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Identification of Images of COVID-19 from Chest X-rays Using Deep Learning: Comparing COGNEX VisionPro Deep Learning 1.0™ Software with Open Source Convolutional Neural Networks

Abstract

The novel Coronavirus, COVID-19, pandemic is being considered the most crucial health calamity of the century. Many organizations have come together during this crisis and created various Deep Learning models for the effective diagnosis of COVID-19 from chest radiography images. For example, The University of Waterloo, along with Darwin AI—a start-up spin-off of this department, has designed the Deep Learning model ‘COVID-Net’ and created a dataset called ‘COVIDx’ consisting of 13,975 images across 13,870 patient cases. In this study, COGNEX’s Deep Learning Software, VisionPro Deep Learning™,  is used to classify these Chest X-rays from the COVIDx dataset. The results are compared with the results of COVID-Net and various other state-of-the-art Deep Learning models from the open-source community. Deep Learning tools are often referred to as black boxes because humans cannot interpret how or why a model is classifying an image into a particular class. This problem is addressed by testing VisionPro Deep Learning with two settings, first, by selecting the entire image as the Region of Interest (ROI), and second, by segmenting the lungs in the first step, and then doing the classification step on the segmented lungs only, instead of using the entire image. VisionPro Deep Learning results: on the entire image as the ROI it achieves an overall F score of 94.0%, and on the segmented lungs, it gets an F score of 95.3%, which is better than COVID-Net and other state-of-the-art open-source Deep Learning models.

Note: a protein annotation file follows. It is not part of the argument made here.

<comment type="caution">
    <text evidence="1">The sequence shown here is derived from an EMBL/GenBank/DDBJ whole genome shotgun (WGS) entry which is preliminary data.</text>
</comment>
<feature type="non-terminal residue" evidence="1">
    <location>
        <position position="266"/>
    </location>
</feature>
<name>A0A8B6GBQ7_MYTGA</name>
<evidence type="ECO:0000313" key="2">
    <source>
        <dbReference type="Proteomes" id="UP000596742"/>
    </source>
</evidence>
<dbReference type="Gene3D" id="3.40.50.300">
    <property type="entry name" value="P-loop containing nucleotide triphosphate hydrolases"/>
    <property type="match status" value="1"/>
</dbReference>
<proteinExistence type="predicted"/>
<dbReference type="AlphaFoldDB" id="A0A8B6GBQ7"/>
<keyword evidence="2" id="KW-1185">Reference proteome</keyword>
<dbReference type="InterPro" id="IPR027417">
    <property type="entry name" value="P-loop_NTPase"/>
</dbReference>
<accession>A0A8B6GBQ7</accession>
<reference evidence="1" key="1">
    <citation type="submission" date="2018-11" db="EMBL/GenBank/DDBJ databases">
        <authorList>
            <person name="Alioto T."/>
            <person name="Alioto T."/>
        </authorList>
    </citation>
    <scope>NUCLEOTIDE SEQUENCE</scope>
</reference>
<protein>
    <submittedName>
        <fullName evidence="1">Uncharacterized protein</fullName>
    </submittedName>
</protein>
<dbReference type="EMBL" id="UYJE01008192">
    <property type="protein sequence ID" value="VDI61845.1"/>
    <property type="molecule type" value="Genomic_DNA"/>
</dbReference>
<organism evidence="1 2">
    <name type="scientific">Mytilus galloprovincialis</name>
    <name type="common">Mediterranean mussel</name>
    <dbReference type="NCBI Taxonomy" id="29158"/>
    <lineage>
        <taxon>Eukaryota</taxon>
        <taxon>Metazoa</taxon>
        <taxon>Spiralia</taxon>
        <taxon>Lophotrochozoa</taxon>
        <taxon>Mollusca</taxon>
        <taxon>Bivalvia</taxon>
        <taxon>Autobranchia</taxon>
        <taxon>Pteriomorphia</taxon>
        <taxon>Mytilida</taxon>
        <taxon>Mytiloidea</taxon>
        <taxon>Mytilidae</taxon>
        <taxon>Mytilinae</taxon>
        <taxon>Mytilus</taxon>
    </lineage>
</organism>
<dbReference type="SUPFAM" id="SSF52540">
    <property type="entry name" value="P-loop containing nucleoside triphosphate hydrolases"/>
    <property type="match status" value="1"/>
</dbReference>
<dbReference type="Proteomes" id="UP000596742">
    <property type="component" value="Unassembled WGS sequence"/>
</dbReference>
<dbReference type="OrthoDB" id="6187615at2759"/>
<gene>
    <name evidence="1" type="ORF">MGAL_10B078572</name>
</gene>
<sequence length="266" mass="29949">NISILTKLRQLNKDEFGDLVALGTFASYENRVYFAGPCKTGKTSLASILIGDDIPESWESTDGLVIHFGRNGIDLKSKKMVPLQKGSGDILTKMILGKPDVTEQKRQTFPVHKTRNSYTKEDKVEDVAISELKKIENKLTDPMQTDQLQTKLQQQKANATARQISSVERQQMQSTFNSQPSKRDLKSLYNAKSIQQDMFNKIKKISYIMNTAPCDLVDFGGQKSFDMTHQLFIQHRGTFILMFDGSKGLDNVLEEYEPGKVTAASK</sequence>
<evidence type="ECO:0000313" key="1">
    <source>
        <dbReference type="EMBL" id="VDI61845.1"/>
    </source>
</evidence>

Introduction

The novel coronavirus disease, named COVID-19 by the World Health Organization—is caused by a new coronavirus class known as SARS-CoV2 (Severe Acute Respiratory Syndrome Coronavirus 2). It is a single-stranded RNA (ribonucleic acid) virus that causes severe respiratory infections. The first COVID-19 cases were reported in December 2019, in Wuhan, Hubei province, China [1]. As the virus has since spread worldwide, it has been given the status of pandemic by the World Health Organization. As of 16th February,2021, 12:00 GMT, 110 million people have been infected, and 2.4 million people have died due to COVID-19 [2]. One of the best solutions has been detecting the virus in its early stages and then isolating the infected individuals by quarantining them, thus preventing healthy people from becoming infected.

In many cases, real-time reverse transcriptase-polymerase chain reaction (RRT-PCR) of nasopharyngeal swabs has been used for diagnosis [3]. The RT-PCR throat swabs are collected from patients with COVID-19, and the RNA is then extracted. This process takes over two hours to complete and has a long turnaround time with limited sensitivity. The best alternative is to detect images of COVID-19 from radiology scans [4,5,5] (chest X-ray images and chest computed tomography (CT) images). The advantages of using chest X-rays over CT images are as follows: X-ray imaging systems are much more widely available than CT imaging systems, they are cost-effective, and digital X-ray images can be analysed at the point of acquisition, thus making the diagnosis process extremely quick [6].